The Boston Celtics bench is bringing new life to their injury riddled season
Most fans do not think greatly about who their favorite team has suited up at the end of the bench. In a star-driven league, the All-Stars in the starting lineup are going to be the players who decide a win or a loss 9 nine times out of ten; not the league-minimum guys in sweats at the end of the bench.
However, as the season has taken it’s toll on the Boston Celtics starters, the bench unit and depth guys have stepped up and preserved Boston’s standing near the top of the Eastern Conference.
When Kyrie Irving went down with a knee injury on March 11; the Celtics added their superstar point guard to a list of injuries that already included All-Star Gordon Hayward, prized sophomore Jaylen Brown and Marcus Smart. Since then the Celtics have limped along, clawing their way to a respectable 3-2 record including wins against playoff teams in Portland and Oklahoma City.
With a depleted roster, role players began to step up. The most notable being Marcus Morris, who has morphed into Paul Pierce; averaging 21.6 ppg during the five game stretch and made some clutch shots; including a game-winner over three defenders against Oklahoma City.
Morris has received criticism for his habit of shooting contested shots; but with a creator like Irving out, Boston is in need of a player that isn’t afraid to pull the trigger. Morris is shooting 43 percent from the field and a career high 38 percent from three; so he isn’t a black hole of inefficiency.
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Another player elevating his game has been Greg Monroe. I nearly wrote off Monroe as a Celtic a few weeks ago; but the big man has responded with strong play since. Monroe is averaging 9 ppg and 6 rpg in 17 mpg, and his per 36 minutes are terrific; 20 points and 12 rebounds per 36 on 56 percent shooting.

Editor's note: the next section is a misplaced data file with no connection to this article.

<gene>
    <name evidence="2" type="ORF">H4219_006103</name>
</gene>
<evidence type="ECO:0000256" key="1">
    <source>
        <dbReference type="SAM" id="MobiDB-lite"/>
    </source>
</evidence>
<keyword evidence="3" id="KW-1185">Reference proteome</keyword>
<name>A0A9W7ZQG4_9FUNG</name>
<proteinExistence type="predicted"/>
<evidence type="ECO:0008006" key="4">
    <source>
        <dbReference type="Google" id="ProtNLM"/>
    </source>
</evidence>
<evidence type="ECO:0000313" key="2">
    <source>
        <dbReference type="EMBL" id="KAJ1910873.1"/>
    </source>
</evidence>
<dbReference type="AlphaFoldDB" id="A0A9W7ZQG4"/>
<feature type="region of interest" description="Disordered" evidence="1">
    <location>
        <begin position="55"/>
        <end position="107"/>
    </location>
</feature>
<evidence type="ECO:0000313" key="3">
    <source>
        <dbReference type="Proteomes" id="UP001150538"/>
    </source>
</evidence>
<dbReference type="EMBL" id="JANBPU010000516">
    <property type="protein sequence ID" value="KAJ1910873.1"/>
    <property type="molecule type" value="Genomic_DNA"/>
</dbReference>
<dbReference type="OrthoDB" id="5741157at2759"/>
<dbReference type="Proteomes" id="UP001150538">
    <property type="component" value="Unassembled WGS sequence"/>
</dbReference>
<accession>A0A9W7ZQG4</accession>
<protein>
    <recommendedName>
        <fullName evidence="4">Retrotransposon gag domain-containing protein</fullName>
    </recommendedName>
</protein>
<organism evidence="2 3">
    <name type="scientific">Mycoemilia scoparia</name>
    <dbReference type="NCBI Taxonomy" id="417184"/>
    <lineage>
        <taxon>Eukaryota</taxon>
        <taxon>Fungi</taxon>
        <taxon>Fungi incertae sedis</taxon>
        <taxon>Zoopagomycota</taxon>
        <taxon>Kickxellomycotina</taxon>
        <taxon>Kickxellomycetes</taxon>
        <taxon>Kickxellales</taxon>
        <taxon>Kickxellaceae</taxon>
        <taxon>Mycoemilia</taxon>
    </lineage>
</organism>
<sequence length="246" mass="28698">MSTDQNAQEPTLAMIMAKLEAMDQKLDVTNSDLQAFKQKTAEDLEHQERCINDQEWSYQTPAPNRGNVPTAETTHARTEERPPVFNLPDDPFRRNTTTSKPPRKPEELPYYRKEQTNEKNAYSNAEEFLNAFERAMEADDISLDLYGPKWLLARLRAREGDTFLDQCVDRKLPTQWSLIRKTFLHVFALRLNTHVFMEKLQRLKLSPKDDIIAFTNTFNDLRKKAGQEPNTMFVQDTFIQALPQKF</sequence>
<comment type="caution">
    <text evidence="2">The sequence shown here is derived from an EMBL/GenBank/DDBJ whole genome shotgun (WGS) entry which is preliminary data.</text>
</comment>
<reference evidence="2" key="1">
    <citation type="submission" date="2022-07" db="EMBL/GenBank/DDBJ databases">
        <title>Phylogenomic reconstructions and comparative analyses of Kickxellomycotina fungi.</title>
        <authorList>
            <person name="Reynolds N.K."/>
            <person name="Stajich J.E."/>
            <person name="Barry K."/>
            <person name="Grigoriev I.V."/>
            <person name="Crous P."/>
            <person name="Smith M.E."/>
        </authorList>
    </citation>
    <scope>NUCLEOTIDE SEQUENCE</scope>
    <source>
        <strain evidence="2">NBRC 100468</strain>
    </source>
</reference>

The mammoth Monroe gets buckets down on the block and gobbles rebounds on the offensive glass. His struggles on defense still limit his playing time; but he has been ready to rock when he comes off the bench.
While Monore and Morris are bench players; Shane Larkin fits the definition of a true depth player. Signed in the off-season after spending a season playing in Spain, the former University of Miami star was expected to be the third-string point guard behind Irving and Terry Rozier. With Irving out; Larkin has gotten more run off the bench and as Ian Raif noted, has averaged 8 ppg and 2 apg with 47 percent shooting from downtown over the last five games.
Larkin has embraced his role as a water bug point guard; harassing opponents by picking them up at half-court and buzzing around screens on defense. On offense he blasts off the bench with energy and attacks the basket, while also proving to be an adept shooter, hitting 39 percent of his threes this year.
Larkin biggest contributions came against Portland on Friday. After a sluggish third quarter, the Celtics brought in Larkin to start the fourth down by 12. Larkin calmly ran the point and recorded 9 points and 3 assists in the quarter to bring Boston back and steal the win over a team that had won 18 out of their last 20 at home.
Make no mistake, if Boston doesn’t have Irving and their other starters healthy this spring, they will not be going far in the playoffs. However, smart signings and trades over the last year have fleshed out the Celtics to the degree they can sustain injuries during the regular season and remain competitive.
If Boston secures home court advantage in the second round over Cleveland, the bench guys can take a bow.